Review: Girl’s Night on Earth: Girl in the World, by Caroline Cash

Young adulthood is a creative propellant for comics. Halfway between childhood and middle age, it’s a period rich in discovery, risk, embarrassment, and bliss. All powered by infuriatingly perfect health, endurance, and the feeling one will certainly live forever. Honestly, ever since the late ’80s alternative comic explosion, comics and graphic novels have captured that young adulthood angst and zeitgeist better than most media.

Caroline Cash’s Girl in the World is one such sequential art recording of a night in the life of a group of young women (mostly). Despite one character’s superficial resemblance to Cash, I hesitate to call it an autobiographical comic. Funny thing though, how much our individual autobiographies consist of shared experiences. We’ve all had a story of a night, that night, a night like the one in Girl in the World. The characters encounter persons and situations familiar to anyone who’s made it through their 20s in an urban environment. They appreciate and negotiate the bar and club scenes, house parties, public transportation (always a perfect narrative segue), leaving the hospital, evading an attack, or simply slacking in their rooms. Moreover, every life features an endless array of characters. The people populating Cash’s story have names, but they’re barely referred to, and it’s not always clear who is who. Intended or not, it underlines the anonymity and synchronicity that make up life. High-flown thinking, surely, but humans like stories of humans like themselves, and any reader can easily insert themselves into Girl in the World.

Cash has a knack for setting multiple scenes that flow into each other. Sundry characters consider attending “a creatively named Facebook event,” featuring a DJ, dancing, drinking, talking, and making out. Graciously, Cash provides captions for various stock characters in the urban milieu: “Ex chain-smoking,” “asshole who stole your friend’s medication,” “aspiring DJ/sexual predator,” et alia. Several friends escape the event, ending up in a Mexican restaurant. Eventually, they’re joined by one of the more specifically addressed characters, a presumed Queen Bee named Eleanor. She vigorously rebukes them: “You left that dreadful birthday party…WITHOUT ME.”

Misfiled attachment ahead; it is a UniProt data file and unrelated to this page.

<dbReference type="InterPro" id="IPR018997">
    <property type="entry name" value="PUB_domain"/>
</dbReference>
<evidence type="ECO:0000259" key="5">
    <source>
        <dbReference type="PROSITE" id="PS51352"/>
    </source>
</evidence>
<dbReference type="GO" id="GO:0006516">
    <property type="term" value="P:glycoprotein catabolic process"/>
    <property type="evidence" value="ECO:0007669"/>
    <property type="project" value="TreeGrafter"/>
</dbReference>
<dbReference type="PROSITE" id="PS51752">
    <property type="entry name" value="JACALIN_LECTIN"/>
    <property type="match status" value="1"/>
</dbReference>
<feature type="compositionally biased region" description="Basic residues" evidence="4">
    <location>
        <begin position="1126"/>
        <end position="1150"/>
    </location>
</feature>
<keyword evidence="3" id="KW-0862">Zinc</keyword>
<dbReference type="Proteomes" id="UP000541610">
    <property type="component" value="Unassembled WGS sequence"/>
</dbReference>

“That was a birthday party?” asks one.

“I thought it was us celebrating Kathy finally quitting her job?”

“Or Kathy’s dog’s birthday?”

“It was my understanding that it was a DJ set.”

“I’m pretty sure it was a birthday,” rejoins Eleanor. Followed by a chorus of taqueria sips, munches, and crunches. And life’s banal but enjoyable pageant continues.

Throughout the comic we see two characters, Maddie and Cher (Cash’s authorial surrogate?) in side panels. The two cocoon in their apartment, ordering pizza, toking up, snacking, coming up with money-making schemes, and evacuating waste—respected and eternal underground comic tropes all. They send out an invitation to the others to join them in their apartment, creating a central locus for the action. Every group of friends is a ripple, flickering out and touching other ripples in the city’s (in this case an undisguised Chicago) “pond.” Ordinary but compelling, and funny besides.

Artistically, Cash’s work is busy and vibrant, almost electric in its lines and colors. Not to suggest that she’s cribbing anyone’s style, but it recollects the early work of Gary Panter or Julie Doucet. That same loose and erratic aesthetic is at play. A nice style for a loose and eternal story. One more journey into a city’s seemingly endless night. A hipster’s bildungsroman. Familiar but unpredictable.

Girl in the World is available at bookstores like Quimby’s and through the Silver Sprocket website.

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Dan Kelly
Dan Kelly

Dan Kelly has been a writer and editor for 30 years, contributing work to the Chicago Reader, Chicago Journal, The Baffler, Harvard Magazine, The University of Chicago Magazine, and others.